Virgin Galactic has unveiled the updated version of its plane, SpaceShipTwo, which it hopes will be the craft to begin the first journey into true space tourism.
It’s quite the comeback for Virgin Galactic, with it having experienced a major tragedy and setback for space tourism following the death of one of its test pilots back in 2014, but the SpaceShipTwo craft has now been given a major overhaul.
When it is eventually launched, the craft will be able to carry six passengers to the fringes of space at around 100km from the surface of the Earth where they’ll get the chance to experience weightlessness for a few minutes.
However, having learned from the previous disaster, this new craft will be put through rigorous testing before it even leaves the surface of the Earth in order to make sure that every single component on it works.
Following the disaster in 2014, it was determined that the co-pilot, Michael Alsbury, had prematurely engaged the tail structures that create drag on the craft, known commonly as the ‘feathers’.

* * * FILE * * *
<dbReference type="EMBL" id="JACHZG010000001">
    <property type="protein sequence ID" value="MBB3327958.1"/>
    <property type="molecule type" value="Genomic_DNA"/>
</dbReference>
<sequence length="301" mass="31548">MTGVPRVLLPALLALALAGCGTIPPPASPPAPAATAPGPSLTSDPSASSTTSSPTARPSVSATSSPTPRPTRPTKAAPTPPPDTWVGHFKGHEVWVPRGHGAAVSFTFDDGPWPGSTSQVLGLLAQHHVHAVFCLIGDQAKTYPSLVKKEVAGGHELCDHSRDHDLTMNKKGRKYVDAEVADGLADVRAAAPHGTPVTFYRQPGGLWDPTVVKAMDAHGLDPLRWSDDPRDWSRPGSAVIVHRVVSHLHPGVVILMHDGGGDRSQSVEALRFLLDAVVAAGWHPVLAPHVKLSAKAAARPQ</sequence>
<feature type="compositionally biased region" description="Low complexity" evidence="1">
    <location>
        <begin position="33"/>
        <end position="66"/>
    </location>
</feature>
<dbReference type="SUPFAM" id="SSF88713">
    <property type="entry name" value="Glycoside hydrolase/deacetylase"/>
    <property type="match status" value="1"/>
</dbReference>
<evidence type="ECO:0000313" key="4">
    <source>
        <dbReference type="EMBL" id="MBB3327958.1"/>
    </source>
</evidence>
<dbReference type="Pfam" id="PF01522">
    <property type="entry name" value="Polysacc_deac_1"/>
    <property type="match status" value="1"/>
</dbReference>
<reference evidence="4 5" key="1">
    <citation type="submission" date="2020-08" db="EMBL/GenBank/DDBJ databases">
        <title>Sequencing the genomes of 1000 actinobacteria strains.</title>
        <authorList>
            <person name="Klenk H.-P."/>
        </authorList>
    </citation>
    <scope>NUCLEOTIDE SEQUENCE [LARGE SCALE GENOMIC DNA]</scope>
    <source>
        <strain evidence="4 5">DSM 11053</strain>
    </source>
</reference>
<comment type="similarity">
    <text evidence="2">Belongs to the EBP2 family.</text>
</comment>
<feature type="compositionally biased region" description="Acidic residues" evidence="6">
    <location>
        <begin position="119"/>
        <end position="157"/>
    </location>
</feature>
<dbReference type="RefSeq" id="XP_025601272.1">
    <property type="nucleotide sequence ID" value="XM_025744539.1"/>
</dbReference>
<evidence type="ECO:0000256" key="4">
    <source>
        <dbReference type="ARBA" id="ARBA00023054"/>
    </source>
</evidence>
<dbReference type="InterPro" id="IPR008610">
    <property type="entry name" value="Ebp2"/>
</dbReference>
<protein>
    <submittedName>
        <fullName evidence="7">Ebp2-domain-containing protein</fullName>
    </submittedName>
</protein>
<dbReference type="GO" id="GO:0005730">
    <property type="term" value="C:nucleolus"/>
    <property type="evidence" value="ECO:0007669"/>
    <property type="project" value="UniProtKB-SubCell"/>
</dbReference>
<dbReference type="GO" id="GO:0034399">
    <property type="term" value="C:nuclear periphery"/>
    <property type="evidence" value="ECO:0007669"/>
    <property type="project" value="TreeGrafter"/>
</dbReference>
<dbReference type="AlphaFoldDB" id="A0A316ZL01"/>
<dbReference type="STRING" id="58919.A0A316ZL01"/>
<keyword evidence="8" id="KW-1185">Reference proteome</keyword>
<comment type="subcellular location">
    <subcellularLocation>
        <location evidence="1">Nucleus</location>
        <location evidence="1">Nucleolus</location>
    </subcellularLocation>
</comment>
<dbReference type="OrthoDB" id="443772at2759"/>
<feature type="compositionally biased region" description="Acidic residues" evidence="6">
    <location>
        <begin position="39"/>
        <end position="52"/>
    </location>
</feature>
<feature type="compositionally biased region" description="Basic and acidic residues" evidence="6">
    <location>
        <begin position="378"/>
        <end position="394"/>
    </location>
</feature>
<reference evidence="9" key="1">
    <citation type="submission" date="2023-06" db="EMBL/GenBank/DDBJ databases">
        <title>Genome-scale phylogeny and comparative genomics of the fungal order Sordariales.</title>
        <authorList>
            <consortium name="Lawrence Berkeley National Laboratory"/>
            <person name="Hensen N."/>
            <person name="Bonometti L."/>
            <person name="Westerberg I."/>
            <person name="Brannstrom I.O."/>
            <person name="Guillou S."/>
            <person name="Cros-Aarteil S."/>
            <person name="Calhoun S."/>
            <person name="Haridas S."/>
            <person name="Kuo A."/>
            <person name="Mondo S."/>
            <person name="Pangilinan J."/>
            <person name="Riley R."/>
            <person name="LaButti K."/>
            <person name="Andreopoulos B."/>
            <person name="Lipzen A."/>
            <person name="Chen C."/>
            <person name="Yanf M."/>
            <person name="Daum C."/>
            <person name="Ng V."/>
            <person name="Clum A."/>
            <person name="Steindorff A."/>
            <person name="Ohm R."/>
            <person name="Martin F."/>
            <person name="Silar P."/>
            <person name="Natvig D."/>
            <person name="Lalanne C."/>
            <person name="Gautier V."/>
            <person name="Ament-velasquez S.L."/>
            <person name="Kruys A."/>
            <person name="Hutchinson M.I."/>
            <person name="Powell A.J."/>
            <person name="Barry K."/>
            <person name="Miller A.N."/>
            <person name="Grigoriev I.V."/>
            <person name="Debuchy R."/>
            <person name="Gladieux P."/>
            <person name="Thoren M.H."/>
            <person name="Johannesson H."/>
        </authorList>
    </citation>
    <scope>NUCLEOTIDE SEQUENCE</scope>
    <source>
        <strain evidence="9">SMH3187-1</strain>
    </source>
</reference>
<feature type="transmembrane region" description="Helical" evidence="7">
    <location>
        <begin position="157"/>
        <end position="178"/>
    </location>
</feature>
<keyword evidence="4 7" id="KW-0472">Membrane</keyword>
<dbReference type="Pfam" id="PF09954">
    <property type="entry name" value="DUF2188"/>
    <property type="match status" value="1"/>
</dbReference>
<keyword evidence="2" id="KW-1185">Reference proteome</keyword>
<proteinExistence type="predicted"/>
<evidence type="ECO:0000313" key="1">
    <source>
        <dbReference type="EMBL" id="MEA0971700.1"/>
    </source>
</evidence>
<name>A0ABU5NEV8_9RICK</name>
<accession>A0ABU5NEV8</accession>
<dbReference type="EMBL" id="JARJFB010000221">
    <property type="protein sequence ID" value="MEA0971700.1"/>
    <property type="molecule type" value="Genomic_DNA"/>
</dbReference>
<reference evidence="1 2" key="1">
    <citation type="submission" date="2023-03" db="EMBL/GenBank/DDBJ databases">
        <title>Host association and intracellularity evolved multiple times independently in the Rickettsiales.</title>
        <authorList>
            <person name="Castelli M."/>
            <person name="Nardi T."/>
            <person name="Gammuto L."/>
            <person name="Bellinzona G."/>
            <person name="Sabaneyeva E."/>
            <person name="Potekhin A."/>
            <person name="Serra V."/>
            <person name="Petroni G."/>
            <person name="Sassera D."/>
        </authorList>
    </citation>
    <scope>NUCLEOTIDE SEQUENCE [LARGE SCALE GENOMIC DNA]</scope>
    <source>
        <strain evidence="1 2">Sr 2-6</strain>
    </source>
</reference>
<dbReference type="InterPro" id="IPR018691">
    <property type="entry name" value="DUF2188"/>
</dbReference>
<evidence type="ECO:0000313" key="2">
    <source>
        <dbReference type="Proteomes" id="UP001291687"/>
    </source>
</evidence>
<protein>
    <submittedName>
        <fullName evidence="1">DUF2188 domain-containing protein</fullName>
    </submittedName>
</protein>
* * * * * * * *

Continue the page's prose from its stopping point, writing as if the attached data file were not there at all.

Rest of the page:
The major issue the American National Transport Safety Board found was that the designer of the feathers component had not accounted for having a means to prevent human error.
Now, following extensive testing of components, it can begin testing the entire craft, which, it stresses, will not be a quick process.
No commercial launch date yet
“If you are expecting SpaceShipTwo to blast off and head straight to space on the day we unveil her, let us disillusion you now: this will be a ground-based celebration,” the statement issued by the company reads.
“Indeed, our new vehicle will remain on the ground for a while after her unveiling, as we run her through full-vehicle tests of her electrical systems and all of her moving parts. We already know these things work individually, but one can’t simply assume they will all work together—that must be tested and verified. We’ll do so quickly, but we won’t cut corners.”
Due to this extensive testing, no date has been confirmed, as yet, for its first commercial flight but, once it has been deemed airworthy, it will gradually test the craft higher and higher in the atmosphere and, once it reaches a height of 80km above the Earth’s surface, its pilots – and eventual passengers – will have been officially deemed astronaut-worthy by NASA.
SpaceShipTwo image via Jeff Foust/Flickr